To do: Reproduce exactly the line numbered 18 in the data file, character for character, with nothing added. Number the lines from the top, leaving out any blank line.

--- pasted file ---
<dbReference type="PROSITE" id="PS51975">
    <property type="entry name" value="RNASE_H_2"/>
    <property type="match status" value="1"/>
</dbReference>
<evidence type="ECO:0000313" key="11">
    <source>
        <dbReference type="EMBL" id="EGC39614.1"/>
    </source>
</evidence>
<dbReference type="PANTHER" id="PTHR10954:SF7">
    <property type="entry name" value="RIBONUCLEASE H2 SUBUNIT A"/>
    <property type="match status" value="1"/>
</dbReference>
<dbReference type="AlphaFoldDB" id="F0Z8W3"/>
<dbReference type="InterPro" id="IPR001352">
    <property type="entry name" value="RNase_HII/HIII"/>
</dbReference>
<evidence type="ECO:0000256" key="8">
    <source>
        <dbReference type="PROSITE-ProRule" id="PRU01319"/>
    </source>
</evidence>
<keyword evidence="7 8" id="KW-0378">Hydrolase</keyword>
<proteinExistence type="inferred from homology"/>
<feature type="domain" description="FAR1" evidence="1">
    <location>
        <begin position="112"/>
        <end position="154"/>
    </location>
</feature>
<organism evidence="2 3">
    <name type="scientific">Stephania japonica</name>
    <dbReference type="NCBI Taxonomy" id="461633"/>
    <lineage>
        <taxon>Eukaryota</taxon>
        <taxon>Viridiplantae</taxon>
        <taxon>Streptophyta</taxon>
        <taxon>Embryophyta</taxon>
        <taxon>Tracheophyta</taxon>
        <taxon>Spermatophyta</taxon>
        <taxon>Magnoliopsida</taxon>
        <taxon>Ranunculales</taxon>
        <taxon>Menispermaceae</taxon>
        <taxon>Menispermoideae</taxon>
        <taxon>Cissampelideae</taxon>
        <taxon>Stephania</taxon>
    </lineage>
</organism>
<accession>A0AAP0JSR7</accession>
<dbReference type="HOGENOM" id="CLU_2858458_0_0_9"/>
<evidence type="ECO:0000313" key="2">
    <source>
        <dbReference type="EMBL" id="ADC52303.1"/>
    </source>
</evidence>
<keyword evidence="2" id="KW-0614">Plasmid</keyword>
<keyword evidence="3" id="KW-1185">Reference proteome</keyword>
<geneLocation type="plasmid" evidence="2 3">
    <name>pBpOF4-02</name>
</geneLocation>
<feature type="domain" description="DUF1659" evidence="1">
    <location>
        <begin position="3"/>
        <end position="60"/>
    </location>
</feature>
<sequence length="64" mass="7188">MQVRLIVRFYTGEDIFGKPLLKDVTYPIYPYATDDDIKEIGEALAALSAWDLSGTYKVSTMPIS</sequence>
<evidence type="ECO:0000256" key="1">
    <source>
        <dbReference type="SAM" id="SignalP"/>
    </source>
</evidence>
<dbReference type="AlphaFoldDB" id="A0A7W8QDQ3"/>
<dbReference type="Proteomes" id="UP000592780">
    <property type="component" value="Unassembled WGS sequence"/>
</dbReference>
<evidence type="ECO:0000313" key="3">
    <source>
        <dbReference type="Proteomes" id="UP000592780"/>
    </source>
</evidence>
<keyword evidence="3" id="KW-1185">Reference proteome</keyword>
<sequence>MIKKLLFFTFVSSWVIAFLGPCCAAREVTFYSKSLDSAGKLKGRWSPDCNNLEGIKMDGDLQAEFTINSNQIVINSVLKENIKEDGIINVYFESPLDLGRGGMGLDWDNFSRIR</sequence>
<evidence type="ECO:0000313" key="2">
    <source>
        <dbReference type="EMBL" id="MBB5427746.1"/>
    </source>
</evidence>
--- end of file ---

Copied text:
<evidence type="ECO:0000256" key="8">